“Once November hits, I start training for the next year. By the time Christmas comes around, I can’t wait to take a day off. On Dec 23, I do a really long session, around 35kms. Then, on Christmas Eve, I just do around 10kms in the morning, before taking the rest of the day off. Christmas is just a day to relax with [wife] Marian and the two kids, Megan (10) and Cathal (8). It’s great to get out of the training gear and switch off from the world, with no phones, no nothing. I have such a heavy schedule, that those 36 hours off feel like two weeks. On St Stephen’s Day, I’m back training. One good thing about doing so much mileage is that I can eat whatever I want at Christmas.”

Joanne Hynes, Fashion Designer

“As a child, I remember visiting my granny’s house in Tuam every Christmas Eve. The entire family would meet there, and we usually ended up staying until the wee small hours. Santa must have been informed, because he always somehow knew to come to my granny’s house rather than our own. This year, I’ll be spending Christmas with my own family, at our new home in Wicklow, where I’m hoping to build new traditions for our 15 month-old daughter, Fainche, to carry on. My mother always turned our home into a winter wonderland at Christmas, so I’ll do my best to emulate her talents by gathering wood and holly to make decorations. Instead of presents on Christmas Day, we always donate money to Féileacáin, the Stillbirth and Neonatal Death Association of Ireland (www.feileacain.ie). We also plan to take Fainche to visit the crib.”

* www.joannehynnes.com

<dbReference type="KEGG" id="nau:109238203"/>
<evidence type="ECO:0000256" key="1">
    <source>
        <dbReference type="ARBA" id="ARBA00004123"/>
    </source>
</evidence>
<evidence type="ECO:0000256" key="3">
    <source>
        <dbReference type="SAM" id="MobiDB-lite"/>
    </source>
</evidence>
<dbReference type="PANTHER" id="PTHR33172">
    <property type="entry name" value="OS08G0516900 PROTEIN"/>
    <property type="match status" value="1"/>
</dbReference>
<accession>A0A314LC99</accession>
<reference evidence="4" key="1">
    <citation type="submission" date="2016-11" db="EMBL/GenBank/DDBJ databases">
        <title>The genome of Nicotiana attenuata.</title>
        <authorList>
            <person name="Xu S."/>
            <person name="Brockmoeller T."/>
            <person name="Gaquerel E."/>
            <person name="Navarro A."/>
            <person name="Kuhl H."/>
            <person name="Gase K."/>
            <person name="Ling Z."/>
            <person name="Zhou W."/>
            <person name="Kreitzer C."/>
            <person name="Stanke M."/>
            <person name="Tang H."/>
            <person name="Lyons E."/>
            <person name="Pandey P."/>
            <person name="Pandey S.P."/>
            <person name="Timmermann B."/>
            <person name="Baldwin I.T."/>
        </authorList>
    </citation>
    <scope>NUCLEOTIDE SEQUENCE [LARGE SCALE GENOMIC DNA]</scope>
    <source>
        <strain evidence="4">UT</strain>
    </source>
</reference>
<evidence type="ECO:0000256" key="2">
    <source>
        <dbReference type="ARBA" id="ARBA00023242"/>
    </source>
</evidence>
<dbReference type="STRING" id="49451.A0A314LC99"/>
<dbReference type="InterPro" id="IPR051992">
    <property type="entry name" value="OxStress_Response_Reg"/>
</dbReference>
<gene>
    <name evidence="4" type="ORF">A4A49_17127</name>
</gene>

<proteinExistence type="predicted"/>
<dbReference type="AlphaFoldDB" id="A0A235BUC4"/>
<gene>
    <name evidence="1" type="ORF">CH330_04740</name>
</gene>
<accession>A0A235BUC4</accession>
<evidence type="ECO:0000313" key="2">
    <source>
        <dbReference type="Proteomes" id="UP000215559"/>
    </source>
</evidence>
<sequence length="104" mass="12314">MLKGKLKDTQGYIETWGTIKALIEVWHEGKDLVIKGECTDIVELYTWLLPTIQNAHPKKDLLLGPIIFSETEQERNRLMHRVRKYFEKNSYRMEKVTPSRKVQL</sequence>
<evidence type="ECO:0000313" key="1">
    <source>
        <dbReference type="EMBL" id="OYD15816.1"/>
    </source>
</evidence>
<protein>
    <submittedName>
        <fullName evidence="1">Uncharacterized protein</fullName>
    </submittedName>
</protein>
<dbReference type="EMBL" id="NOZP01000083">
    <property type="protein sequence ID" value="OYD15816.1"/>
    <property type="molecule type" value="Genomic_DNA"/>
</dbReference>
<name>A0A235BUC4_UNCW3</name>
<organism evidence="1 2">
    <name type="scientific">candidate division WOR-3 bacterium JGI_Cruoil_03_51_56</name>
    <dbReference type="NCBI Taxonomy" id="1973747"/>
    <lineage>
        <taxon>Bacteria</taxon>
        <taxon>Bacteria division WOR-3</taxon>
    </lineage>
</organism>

Jerry Buttimer, Fine Gael TD

“Christmas Eve is one of my favourite days of the year. It’s a day when Cork City is alive. My day begins in-keeping with a tradition of my late mum, to rise early around 6am and head to the supermarket to buy groceries for the big day. With the early morning dash finished, it’s onto town. I always leave my shopping until Christmas Eve. I love watching people amble down Patrick St, wishing each other ‘Merry Christmas,’ walking through the market with the smell of spiced beef, popping into St Augustine’s to say a prayer and stopping off at the SHARE crib, before picking up the Holly Bough on my way home. Cork on Christmas Eve is such an important part of my tradition, I wouldn’t want to be anywhere else.”

Nadia Forde, Model

“I’m playing a fairy in the panto Jack and the Beanstalk this Christmas. My work schedule is pretty full-on, but I love it. We’re having great fun in rehearsals, so, hopefully, the kids will enjoy it just as much. The best thing about doing panto is that it keeps me at home in Dublin over Christmas. Town can be a bit crazy, but I don’t mind. Christmas carolling is definitely my favourite Christmas tradition, and, years ago, I used to sing at Mass in my local parish church. I’ll probably just catch up with some friends who are home for Christmas.”

* Jack and the Beanstalk is at the Tivoli Theatre, Dublin, from Dec 11 to Jan 12 (www.panto.ie).


Lifestyle

Put you and your loved ones' pop-culture knowledge to the test with Arts Editor Des O'Driscoll's three fiendishly fun quiz rounds.Scene and Heard: the Arts Ed's family entertainment quiz

A passion for heritage and the discovery of some nifty new software has resulted in an Irish architect putting colour on thousands of old photographs, writes Marjorie BrennanBringing the past to life

One colour, so many moods; Annmarie O'Connor prepares us to embrace pink.Trend of the Week: Prepare to embrace pink

With the constant washing, the skin on my hands has become dry and brittle.Natural Health: Constant washing is damaging my hands

More From The Irish Examiner